A new study suggests college students looking for a leg up in their academic game have been wasting their efforts by using the ADHD medication to boost their concentration and actually impair their function further. College campuses have been overwhelmed with the illicit use of the attention deficit hyperactivity disorder medications and it may be for naught.
Undiagnosed patients using the medication are looking for heightened relationship within reality to strengthen the brains ability to think under stress. Heightened stakes call for top performance to stay on top of the competition. This has become a common practice within top colleges, and a study conducted in 2016 found that 15% of University of Oxford students were using pills to stay competitive. In 2014, 18% of sophomores, juniors and seniors at Ivy League colleges knowingly used stimulants and 24% of those admitted to using them on 8 or more occasions.
Researchers at the University of Rhode Island and Brown University study co-investigators Lisa Weyandt, professor of psychology and a faculty member with URI’s George and Anne Ryan Institute for Neuroscience, and Tara White, assistant professor of research in behavioral and social sciences at Brown University were not expecting the results they found.
“We hypothesized that Adderall would enhance cognition in the healthy students, but instead, the medication did not improve reading comprehension or fluency, and it impaired working memory,” White said. “Not only are they not benefitting from it academically, but it could be negatively affecting their performance.”
Outcomes of the new research study, released last month in the journal Pharmacy reveal that the standard 30 mg dose of Adderall did enhance attention and focus– a common arise from a stimulant– however that result failed to mean better efficiency on a battery of neurocognitive tasks that determined short-term memory, reading comprehension and fluency.
Lisa Weyandt has a theory about why working memory would be negatively impacted by the medication. Brain scan research shows that an individual with ADHD typically has less neural activity in the regions of the brain that manage executive function– working memory, attention, self-discipline. For people with ADHD, Adderall and comparable medications increase activity in those areas and appear to stabilize functioning.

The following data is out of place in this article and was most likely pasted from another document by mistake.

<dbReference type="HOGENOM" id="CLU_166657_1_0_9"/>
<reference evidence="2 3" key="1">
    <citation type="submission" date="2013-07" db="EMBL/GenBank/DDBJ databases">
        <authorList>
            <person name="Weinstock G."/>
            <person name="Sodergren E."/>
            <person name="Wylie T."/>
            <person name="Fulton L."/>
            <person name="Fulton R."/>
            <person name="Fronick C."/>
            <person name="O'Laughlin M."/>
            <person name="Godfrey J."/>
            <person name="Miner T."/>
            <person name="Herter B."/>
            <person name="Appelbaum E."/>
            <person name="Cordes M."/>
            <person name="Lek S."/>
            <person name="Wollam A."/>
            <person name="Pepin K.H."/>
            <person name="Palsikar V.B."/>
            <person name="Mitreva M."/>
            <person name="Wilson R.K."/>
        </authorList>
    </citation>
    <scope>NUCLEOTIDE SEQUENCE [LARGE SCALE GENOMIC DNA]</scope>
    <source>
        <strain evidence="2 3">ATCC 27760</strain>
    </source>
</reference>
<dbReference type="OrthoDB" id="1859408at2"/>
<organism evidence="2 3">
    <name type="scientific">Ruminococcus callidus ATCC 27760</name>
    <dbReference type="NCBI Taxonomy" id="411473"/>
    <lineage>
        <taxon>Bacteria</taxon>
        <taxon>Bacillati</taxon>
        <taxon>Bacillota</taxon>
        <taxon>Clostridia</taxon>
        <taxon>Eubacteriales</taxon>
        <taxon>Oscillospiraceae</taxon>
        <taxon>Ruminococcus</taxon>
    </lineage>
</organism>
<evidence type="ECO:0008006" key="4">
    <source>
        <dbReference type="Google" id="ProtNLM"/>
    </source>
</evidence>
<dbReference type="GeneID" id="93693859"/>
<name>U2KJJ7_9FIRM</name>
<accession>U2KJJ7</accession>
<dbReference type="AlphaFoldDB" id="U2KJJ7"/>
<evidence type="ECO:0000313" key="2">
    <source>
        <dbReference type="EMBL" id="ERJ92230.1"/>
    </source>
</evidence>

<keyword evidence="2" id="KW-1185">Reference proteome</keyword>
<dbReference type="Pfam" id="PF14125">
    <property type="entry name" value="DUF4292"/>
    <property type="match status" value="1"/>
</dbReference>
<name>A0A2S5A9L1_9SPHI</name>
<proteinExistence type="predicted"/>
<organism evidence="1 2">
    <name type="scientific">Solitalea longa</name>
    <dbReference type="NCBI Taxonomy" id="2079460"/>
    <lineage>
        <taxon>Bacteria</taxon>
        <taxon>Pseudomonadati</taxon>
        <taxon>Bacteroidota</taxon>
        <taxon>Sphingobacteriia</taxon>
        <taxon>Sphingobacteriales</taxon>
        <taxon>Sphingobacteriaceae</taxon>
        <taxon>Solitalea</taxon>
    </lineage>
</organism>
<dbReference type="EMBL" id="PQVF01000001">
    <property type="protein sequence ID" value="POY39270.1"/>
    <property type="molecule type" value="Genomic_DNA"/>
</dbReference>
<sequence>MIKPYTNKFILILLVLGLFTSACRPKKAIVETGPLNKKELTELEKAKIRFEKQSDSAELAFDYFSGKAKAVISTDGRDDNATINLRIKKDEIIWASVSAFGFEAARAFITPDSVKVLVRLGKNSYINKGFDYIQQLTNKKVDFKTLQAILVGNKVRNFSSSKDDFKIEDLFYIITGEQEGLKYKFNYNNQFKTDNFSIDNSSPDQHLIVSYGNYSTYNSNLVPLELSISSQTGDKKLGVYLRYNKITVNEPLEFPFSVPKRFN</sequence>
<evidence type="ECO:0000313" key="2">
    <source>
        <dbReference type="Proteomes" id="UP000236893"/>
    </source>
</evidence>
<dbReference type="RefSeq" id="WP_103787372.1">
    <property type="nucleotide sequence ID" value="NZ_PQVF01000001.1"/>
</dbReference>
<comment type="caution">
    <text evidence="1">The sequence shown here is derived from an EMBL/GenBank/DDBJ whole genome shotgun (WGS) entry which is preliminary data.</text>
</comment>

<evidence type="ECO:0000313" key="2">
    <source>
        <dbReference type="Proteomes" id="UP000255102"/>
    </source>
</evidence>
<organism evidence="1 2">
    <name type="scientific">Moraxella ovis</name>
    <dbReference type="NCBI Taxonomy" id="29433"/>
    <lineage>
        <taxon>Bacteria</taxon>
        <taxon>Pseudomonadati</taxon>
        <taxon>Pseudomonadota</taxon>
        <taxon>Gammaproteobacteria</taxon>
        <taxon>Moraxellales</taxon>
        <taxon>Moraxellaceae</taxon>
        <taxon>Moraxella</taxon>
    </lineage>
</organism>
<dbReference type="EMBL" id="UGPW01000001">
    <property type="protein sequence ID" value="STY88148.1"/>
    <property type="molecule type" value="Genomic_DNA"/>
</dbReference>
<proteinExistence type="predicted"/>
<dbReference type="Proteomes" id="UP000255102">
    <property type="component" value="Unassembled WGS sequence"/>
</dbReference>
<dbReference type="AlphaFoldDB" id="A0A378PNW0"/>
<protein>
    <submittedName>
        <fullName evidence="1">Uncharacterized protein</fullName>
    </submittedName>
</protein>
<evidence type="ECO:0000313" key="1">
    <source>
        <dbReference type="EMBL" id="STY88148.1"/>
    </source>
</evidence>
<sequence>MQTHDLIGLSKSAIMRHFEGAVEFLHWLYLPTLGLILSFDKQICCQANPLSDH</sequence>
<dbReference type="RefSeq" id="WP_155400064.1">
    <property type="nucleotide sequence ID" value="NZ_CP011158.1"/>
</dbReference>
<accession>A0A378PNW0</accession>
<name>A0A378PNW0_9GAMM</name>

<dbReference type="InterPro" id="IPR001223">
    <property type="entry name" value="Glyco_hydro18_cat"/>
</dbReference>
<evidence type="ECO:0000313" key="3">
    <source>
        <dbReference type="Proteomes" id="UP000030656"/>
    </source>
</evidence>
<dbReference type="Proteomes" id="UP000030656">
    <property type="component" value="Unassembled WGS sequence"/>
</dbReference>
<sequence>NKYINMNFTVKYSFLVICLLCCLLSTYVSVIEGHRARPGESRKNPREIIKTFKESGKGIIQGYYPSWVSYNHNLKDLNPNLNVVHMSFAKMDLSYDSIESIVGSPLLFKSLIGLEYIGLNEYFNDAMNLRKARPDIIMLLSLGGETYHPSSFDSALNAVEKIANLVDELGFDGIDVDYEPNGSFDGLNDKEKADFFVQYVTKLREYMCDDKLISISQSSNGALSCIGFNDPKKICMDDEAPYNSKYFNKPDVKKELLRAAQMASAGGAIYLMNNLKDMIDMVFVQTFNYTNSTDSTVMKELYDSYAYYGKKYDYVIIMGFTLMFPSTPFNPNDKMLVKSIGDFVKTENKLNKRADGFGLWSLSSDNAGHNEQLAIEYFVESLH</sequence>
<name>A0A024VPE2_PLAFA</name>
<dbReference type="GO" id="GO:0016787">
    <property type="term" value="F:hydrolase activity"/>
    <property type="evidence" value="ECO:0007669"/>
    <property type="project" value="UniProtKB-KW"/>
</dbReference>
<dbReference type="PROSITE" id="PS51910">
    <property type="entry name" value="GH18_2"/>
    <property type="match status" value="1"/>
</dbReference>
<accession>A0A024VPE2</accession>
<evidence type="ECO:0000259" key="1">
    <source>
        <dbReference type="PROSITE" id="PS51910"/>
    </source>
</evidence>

“If your brain is functioning normally in those regions, the medication is unlikely to have a positive effect on cognition and my actually impair cognition. In other words, you need to have a deficit to benefit from the medicine,” Weyandt said.
Study participants reported a significant mood elevation when taking Adderall, as well as increased blood pressure and heart rates. “They are subjecting themselves to physiological effects but do not appear to be enhancing their neurocognition,” Weyandt said.
“These are classic effects of psychostimulants,” said Tara White. “The fact that we see these effects on positive emotion and cardiovascular activity, in the same individuals for whom cognitive effects were small or negative in direction, is important. It indicates that the cognitive and the emotional impact of these drugs are separate. How you feel under the drug does not necessarily mean that there is an improvement in cognition; there can be a decrease, as seen here in young adults without ADHD.”
The researchers recruited students from both universities, removing people who had actually taken ADHD medications or other drugs. After extensive health screenings, 13 students took part in 2 five-hour sessions at White’s laboratory at Brown and at Memorial Hospital in Pawtucket.
In the double-blind research study, where neither researchers nor participants knew who was getting the placebo and who is receiving the study medication, each student was given Adderall in one session and the placebo in the other. This permitted the researchers to see the impacts of the medication vs. placebo in people throughout the group.
This new research was published to hopefully educate those entering into universities this coming fall from using the ADHD medications and developing a stimulant dependency. Many methamphetamine addicts had their first taste of stimulants with childhood medications for attention deficit disorders or using others medications while in school.
Source : The Recover Newsroom